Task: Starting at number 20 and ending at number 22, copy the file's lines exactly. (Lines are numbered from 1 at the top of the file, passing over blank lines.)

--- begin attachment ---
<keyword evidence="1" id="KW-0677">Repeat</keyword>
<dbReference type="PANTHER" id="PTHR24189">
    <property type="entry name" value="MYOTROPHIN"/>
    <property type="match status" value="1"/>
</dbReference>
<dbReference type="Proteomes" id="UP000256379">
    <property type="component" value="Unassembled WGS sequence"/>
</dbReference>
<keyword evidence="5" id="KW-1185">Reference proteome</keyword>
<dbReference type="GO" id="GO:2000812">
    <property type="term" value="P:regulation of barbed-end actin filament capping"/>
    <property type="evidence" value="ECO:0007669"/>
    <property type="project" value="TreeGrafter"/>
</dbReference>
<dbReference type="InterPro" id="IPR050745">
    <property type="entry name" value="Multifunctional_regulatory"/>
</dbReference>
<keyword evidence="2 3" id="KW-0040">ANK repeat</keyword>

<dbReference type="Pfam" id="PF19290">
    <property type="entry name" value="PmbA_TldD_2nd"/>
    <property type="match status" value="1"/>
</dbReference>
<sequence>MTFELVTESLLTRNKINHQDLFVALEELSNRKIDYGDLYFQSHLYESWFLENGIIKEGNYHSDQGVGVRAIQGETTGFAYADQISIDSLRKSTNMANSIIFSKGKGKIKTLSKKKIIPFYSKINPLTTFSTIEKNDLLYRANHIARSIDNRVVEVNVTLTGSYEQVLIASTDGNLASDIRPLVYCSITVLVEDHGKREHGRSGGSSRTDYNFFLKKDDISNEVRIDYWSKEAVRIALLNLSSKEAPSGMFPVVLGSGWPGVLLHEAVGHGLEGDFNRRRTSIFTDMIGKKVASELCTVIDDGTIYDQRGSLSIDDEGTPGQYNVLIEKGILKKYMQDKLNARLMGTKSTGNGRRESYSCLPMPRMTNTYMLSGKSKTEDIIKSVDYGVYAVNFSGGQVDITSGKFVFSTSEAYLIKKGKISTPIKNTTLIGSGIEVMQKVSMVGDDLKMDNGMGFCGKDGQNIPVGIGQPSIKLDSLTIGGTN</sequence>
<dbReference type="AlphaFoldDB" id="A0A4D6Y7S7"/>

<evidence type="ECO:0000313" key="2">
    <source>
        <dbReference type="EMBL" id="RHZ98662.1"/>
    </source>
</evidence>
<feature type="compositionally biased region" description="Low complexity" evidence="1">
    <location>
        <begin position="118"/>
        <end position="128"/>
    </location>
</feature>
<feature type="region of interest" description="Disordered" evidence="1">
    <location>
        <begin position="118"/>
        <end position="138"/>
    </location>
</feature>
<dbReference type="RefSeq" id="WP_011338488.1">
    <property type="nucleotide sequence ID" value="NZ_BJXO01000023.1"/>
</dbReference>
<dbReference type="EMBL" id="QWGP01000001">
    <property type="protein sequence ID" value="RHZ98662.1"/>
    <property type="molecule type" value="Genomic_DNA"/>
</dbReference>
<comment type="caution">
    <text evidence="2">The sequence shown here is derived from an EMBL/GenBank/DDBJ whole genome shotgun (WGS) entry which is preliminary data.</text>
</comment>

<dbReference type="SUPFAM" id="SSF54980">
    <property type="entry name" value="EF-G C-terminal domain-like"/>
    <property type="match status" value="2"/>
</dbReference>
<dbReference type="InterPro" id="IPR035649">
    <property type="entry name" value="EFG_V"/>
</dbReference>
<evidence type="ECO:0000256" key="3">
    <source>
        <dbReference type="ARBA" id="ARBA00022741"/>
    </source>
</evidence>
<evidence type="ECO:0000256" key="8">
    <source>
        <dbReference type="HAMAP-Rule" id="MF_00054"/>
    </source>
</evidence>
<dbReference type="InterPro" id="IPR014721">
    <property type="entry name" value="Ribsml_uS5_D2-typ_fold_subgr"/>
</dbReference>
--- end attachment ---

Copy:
    <property type="entry name" value="PmbA_TldD_2nd"/>
    <property type="match status" value="1"/>
</dbReference>